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Simple XML Config File Reader/Writer

, 22 Aug 2008 CPOL
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A very simple to use configuration reader/writer for .NET.

Background

Quite often, I have seen developers implementing their own version of XML configuration reader/writer which may take time to develop and maintain. Though .NET 2.0 provides a Configuration library, I have not yet seen it much in use.

Configuration is one aspect no one has a definite and consistent approach about. From my experience, I have seen most developers implementing their own version of code to store/access configuration (which could either be in database, XML files, INI files, or Registry).

In this sample, I have come up with a very basic XML configuration file, the entire sample application is based on, and I believe will be very easy to use. You can always extend the configuration file/sample application to suit your needs, or use database instead of XML etc., but I suppose this example should be good enough to get you started, and will help you maintain the code to access configuration files a lot easier.

The Simple Idea

Well, this is not a path breaking sample application, but like I mentioned, it might help developers to understand and reuse components. Also, since this application uses Reflection, custom attributes, and LINQ, I guess it will be a good sample exercise to understand the concepts at a beginner level.

So, before we begin, here is how the sample config file looks like:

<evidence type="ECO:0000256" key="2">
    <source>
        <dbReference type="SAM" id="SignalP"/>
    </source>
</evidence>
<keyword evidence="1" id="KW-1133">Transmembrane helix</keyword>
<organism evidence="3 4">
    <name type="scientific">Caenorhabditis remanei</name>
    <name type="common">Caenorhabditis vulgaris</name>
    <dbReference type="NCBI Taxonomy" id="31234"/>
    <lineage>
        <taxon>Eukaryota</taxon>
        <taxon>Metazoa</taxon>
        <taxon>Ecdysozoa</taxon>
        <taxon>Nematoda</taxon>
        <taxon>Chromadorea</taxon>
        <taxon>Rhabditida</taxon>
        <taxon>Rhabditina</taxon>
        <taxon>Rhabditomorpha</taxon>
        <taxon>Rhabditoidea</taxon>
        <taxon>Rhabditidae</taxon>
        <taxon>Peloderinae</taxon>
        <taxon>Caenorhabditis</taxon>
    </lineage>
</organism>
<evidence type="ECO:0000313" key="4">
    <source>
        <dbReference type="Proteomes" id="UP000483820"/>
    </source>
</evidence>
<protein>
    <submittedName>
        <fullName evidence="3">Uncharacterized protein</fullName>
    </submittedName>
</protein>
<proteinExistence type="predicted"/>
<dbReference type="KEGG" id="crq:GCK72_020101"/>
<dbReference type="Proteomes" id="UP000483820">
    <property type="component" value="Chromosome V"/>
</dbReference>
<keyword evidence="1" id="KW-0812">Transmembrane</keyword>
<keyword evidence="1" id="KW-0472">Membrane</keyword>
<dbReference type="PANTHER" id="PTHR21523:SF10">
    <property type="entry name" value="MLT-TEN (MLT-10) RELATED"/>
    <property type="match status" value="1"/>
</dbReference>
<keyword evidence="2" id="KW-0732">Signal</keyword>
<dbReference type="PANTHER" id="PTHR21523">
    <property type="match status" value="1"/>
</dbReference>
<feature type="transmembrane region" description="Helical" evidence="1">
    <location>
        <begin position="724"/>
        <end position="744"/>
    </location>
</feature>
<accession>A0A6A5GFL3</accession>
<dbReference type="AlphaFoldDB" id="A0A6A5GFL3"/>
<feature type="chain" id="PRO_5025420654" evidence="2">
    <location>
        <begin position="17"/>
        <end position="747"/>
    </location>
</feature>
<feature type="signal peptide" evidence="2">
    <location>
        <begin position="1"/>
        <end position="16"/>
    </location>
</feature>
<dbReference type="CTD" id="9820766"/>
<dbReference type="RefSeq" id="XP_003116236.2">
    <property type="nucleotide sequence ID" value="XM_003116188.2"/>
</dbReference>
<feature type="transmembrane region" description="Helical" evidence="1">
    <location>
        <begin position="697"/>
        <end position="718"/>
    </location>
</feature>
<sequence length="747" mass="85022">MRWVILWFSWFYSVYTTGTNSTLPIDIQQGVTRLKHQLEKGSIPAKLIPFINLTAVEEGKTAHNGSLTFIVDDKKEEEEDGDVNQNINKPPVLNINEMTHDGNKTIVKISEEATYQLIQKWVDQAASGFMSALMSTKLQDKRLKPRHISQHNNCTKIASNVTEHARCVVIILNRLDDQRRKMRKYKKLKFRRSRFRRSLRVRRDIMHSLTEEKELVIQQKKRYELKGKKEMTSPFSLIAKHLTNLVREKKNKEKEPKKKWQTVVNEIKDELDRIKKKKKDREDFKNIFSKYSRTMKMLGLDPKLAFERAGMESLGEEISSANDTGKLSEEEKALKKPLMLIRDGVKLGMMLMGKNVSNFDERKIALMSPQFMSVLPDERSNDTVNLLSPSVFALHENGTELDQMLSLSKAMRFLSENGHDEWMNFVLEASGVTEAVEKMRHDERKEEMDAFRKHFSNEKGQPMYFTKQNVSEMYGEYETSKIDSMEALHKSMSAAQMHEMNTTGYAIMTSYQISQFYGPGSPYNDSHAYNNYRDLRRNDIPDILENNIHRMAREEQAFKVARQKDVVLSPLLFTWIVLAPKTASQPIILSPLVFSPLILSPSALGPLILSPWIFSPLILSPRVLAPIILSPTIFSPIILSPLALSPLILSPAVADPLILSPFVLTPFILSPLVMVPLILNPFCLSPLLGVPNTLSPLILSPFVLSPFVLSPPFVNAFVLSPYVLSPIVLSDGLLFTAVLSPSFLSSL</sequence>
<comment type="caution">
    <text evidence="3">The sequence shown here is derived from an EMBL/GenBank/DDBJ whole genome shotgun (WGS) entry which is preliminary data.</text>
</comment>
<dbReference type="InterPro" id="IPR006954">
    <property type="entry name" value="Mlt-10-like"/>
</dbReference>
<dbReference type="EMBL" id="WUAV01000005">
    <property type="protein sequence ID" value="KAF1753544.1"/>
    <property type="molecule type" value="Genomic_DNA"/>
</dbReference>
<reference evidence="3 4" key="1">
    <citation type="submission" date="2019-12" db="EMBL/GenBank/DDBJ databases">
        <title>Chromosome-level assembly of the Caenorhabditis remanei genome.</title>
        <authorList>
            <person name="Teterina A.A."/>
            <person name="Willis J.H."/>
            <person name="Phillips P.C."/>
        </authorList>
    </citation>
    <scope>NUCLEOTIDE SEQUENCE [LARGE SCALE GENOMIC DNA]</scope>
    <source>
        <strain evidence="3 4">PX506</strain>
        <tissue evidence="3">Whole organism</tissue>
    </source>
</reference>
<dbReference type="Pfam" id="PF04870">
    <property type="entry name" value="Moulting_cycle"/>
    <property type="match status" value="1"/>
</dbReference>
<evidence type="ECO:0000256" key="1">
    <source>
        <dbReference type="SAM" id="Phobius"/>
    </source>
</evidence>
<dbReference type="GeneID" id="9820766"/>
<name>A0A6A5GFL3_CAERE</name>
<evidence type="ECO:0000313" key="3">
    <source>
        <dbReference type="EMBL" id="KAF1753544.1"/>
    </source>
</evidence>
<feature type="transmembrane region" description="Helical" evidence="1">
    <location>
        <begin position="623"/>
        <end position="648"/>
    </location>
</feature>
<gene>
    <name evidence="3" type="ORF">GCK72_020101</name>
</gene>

<Configuration> 
  <Module Name="Application-A">
    <Section Name="Section-A">
      <Entry Name="RefreshRate">11</Entry>
    </Section>
  </Module>
  <Module Name="Application-B">
    <Section Name="Section-B">
      <Entry Name="LogFile">SomeLogFile.Log</Entry>
    </Section>
  </Module>
</Configuration>

The configuration is stored inside a Module and a Section as an Entry tag.

I'll soon describe how to load and save files, but before that, let's discuss how the config variables are retrieved and saved.

The XML tags, i.e. Module, Section, and Entry, are mapped to enum values, so they are easy to read and write, analogous to property fields. This is made possible because of the custom attribute that we attach to each enum value. The custom attribute takes the respective name of the application, Section tag, and Entry tag to which it relates to; for example, the RefreshRate enum value in the example below.

public enum Confiugration
{
    [CustomConfig(ApplicationName = "Application-A", 
     SectionName = "Section-A", 
     EntryName = "RefreshRate", 
     DefaultValue = "5")]
    RefreshRate,
    [CustomConfig(ApplicationName = "Application-B", 
     SectionName = "Section-B", 
     EntryName = "LogFile")]
    LogFile
};

This allows us to read the configuration using this code:

configHelper.GetConfigEntry(Configuration.RefreshRate);

Similarly, you can save the configuration value with the following code:

configHelper.SetConfigEntry(Confiugration.RefreshRate, "11");

Here are the five lines of custom attribute code required:

[AttributeUsage(AttributeTargets.Field, AllowMultiple = false, Inherited = false)]
public sealed class CustomConfigAttribute : Attribute
{
    public String ApplicationName { get; set; }
    public String SectionName { get; set; }
    public String EntryName { get; set; }
    public String DefaultValue { get; set; }
}

In short, you didn't have to implement any code to read or write the variable; all you have to do is create an enum for your configuration, and fill in the appropriate attribute values attached to the enum value, and let the CustomConfigHelper class read and write the configuration entry for you.